Uber gets hacked by 18-year-old & USA city loses $1.3 million in cybercrime
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Uber gets hacked by 18-year-old & USA city loses $1.3 million in cybercrime

In this week's Cyber Weekly:

  1. 18-year-old breaches Uber
  2. Severe threats for Texas hospital
  3. Will the insurance policy pay for this cybercrime?
  4. Bell Subsidiary breached
  5. Fact of the week

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Ride-sharing Company Breached by an 18-year-old!?

Last Thursday, Uber was hacked by unauthorized personnel. It was reported that the criminals got into their systems through an employee’s Slack account. The cyber criminals accessed the internal network and accessed internal documents including the company’s HackerOne Bug bounty program. It includes every bug to every be reported to the company by white hat hackers.

“They pretty much have full access to Uber,” said Sam Curry, a security engineer at Yuga Labs who corresponded with the person who claimed to be responsible for the breach. “This is a total compromise, from what it looks like.”

The hackers left a note saying, “I announce I am a hacker and Uber has suffered a data breach.”

The hacker also claims to be an 18-year-old that claims Uber has weak security. (securityaffairs)

My thoughts: This is not good for the company because it isn’t the first time they get hacked. In fact, it’s the third time. In 2016, the CIO paid the ransom of $100,000 and didn’t tell anyone what had happened, which is against California’s data privacy laws. The CIO is CURRENTLY in court for what he did at Uber. His name is Joe Sullivan if you want to look it up. Then, in 2017, unauthorized persons accessed the personal data of 57 million of its users.

And then, last week the company got breached for a third time by an 18-year-old. I would be shocked if California didn’t take great action to make an example out of this company. Let’s keep an eye on this story as it will unfold over the next few months – from a legal perspective. This story exemplifies my idea that companies who get breached are more likely to get breached again.

Ransomware Groups Threatens to Expose 1 Million Records

The Daixin ransomware group took credit for the attack on Texas hospital on September 1st. The hospital is still trying to bring systems back online claiming that the email service is working, but the voicemail services are not. They insist that no data was stolen during the attack but the ransomware group is threatening to release part of the 1 million records they claim to have to stole.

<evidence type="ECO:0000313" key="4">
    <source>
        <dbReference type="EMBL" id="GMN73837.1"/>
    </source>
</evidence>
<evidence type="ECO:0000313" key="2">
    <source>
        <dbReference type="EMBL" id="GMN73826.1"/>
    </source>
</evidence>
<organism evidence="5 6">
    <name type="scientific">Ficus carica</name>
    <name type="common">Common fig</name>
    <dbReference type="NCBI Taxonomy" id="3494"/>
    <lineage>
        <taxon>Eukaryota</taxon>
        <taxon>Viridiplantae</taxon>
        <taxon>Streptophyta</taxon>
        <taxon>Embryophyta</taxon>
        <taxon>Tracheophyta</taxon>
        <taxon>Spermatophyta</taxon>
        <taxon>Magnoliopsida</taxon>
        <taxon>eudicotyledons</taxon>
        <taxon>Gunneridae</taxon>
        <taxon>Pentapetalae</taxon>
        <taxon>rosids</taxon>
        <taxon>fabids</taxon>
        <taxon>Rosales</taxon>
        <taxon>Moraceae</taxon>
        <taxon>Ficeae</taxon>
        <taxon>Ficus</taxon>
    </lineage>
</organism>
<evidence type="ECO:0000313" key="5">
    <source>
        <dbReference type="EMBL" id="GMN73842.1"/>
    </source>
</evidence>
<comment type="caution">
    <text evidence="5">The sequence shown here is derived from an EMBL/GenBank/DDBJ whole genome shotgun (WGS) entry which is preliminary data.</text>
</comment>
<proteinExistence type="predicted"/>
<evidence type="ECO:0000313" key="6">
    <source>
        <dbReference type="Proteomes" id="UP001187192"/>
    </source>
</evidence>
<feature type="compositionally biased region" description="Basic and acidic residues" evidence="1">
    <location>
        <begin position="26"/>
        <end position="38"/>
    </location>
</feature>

“At no time was patient safety ever in jeopardy. The OakBend Medical Center ransomware issue was immediately turned over to a team consisting of the FBI, CYD and the Ft. Bend County Government Cyberteam to investigate all issues,” the hospital said in its first statement. (therecord)

My thoughts: The hospital seems certain that no data was stolen, but the ransomware group says they have proof they exfiltrated data. Eventually, we will find out who is lying and it will look bad for the lying party. Also, has anyone heard of the Daixin ransomware group???

USA City lost $1.3 Million in Cybercrime

The city of Eagle Mountain in Utah lost $1.3 million when a cyber criminal posed as a vendor. They sent an email to Eagle Mountain city staff to send a transfer to an account that did not belong to the actual vendor. The large sum was delivered in full through one transaction. The city previously purchased an insurance policy and they are certain that they will be reimbursed for the full amount. (deseret)

My thoughts: I’m wondering who has sole authority in any city to basically e-transfer a million dollars. I would imagine it requires a few approvals before being sent out? Also, I really wonder if the insurance policy will cover this loss. Would a cyber insurance policy cover such negligence? Technically, this was a sophisticated phishing scam, but still not the parameters of a usual cyber attack.

Bell Technical Solutions Hacked by Hive Ransomware Group

Bell Canada’s subsidiary Bell Technical Solutions (BTS) got breached by Hive ransomware group over a month ago on August 20th, 2022. Apparently, they accessed personal information of Bell’s employees including finances, receruitment, birthdays, COVID-19 information and more.

“We took immediate steps to secure affected systems and we want to assure our customers that no database containing customer information such as credit and debit card numbers, banking or financial data was accessed in the incident,” a spokesperson said. (maplesyrup)

My thoughts: They took immediate action, but did they tell anyone immediately? Why are we just hearing about this now? Are they sure no client information was stolen?

Fact of the week.

Remember we wrote about the Waterloo Region District School Board getting hacked? At least 3 formers employees of the Toronto district school board reported identity theft. (thestar)

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